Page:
Posted on November 9, 2011Before Mel Gibson went completely batty, he made “Braveheart”, an impressive and amazingly entertaining historical biopic of William Wallace.
In the movie, Wallace is portrayed as a principled, patriotic and passionate believer in the cause of Scottish freedom. He was the Medieval version of the Tea Party, unwilling to compromise, impossibly brave and ready to take on all of his enemies.
His sometimes ally, Robert the Bruce, is seen as a shiftless political animal who is all too willing to cut deals with the hated English to achieve his own personal goals.
I always like the Robert the Bruce character, mostly because I had a pretty good sense, that historically speaking at least, the movie wasn’t quite accurate. Robert might have been a double-dealing political operator, but he also is largely seen by history as being on one of Scotland's greatest kings, as well as one of the most famous warriors of his generation, eventually leading Scotland during the Wars of Scottish Independence against the Kingdom of England. Today in Scotland, Bruce is remembered as a national hero.
And William Wallace, for those who remember the movie, ended up getting drawn and quartered in ways that must have been fairly uncomfortable.
I was thinking about William Wallace and Robert the Bruce in the context of yesterday’s elections.
John Kasich, the Ohio governor, reminds me a bit of Wallace, an uncompromising warrior for truth, justice and the American way. Bob McDonnell, the Virginia governor, on the other hand, reminds me of Robert the Bruce, a canny political operator whose political career is destined for stardom.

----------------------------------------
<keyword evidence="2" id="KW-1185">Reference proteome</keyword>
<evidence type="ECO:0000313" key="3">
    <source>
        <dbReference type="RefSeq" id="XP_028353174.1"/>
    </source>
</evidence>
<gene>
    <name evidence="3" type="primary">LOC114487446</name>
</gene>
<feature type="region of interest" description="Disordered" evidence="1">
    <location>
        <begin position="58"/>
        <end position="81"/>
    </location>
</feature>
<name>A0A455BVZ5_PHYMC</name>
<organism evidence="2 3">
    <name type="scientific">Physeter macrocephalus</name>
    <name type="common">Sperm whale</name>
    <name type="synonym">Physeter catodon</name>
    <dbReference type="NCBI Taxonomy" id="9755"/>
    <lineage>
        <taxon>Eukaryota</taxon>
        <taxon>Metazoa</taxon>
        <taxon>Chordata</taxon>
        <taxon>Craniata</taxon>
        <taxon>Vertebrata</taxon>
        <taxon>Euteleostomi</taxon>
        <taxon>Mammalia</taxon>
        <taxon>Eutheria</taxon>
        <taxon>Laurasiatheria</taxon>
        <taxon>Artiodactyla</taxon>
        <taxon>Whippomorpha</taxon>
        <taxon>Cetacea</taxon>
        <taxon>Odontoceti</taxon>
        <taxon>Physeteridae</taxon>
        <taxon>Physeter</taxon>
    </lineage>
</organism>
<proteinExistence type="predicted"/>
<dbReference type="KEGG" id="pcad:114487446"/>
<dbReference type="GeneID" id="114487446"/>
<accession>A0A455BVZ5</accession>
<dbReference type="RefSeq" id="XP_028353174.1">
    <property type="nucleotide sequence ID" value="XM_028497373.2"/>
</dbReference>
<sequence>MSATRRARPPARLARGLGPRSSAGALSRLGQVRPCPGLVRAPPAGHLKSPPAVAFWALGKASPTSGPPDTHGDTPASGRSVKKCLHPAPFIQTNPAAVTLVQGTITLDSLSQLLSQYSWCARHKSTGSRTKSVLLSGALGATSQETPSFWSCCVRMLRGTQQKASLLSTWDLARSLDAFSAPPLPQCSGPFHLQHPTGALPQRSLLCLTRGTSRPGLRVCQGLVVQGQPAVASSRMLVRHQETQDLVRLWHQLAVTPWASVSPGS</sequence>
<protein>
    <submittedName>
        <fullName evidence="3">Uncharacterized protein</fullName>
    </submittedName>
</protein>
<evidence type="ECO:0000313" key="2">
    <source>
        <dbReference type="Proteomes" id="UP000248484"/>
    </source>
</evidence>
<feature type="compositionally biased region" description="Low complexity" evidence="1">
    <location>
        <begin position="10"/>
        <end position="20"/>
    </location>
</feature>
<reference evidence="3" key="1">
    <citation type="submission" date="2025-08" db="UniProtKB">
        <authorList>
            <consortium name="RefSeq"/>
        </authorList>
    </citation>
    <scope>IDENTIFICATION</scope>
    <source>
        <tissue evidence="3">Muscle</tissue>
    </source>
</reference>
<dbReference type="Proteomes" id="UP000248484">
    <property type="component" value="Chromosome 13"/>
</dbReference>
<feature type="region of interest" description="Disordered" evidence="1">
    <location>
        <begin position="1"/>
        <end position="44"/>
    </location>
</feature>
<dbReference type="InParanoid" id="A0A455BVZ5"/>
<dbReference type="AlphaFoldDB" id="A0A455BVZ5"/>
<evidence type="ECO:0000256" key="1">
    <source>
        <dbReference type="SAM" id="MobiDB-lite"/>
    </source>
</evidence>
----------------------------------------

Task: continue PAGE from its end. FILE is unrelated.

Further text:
Kasich’s chief legislative effort just got overturned by Ohio’s voters in a fairly stunning rebuke. He went all in on an effort to revoke collective bargaining for every state employee, including cops and firemen. He did this to try to find ways for the smaller municipalities, towns and cities and counties, to cut back on funding. Unfortunately, the voters spoke loud and clear that they thought that Kasich went too far.
McDonnell, on the other hand, successfully gained control of both Houses in Virginia’s general assembly. McDonnell has kept the main thing the main thing. He has kept his focus on jobs and infrastructure. He hasn’t been distracted by ancillary issues that might alienate swing voters. And because he has built a reservoir of trust with the voters and with media, he is now being openly talked about as a Vice Presidential contender.
House Republicans ought to take note. There are plenty of Bravehearts in the GOP caucus, ideological warriors who will never compromise, who will never adapt and who will waver. They play well with the right-wing media crowd, and they have built up an echo chamber that only confirms their own world-views.
It is nice to have to the Bravehearts on your side, as long as they don’t lead you to a place where you are going to get yourself drawn and quartered.
Before the movie came out, history had largely forgotten about William Wallace, but it had remembered fondly Robert the Bruce. That is what made the movie so interesting, because it brought back to life an relatively obscure historic figure. But Hollywood is different than real life. It is the Robert the Bruces, the political survivors, that make history. The uncompromising zealots usually become only minor footnotes.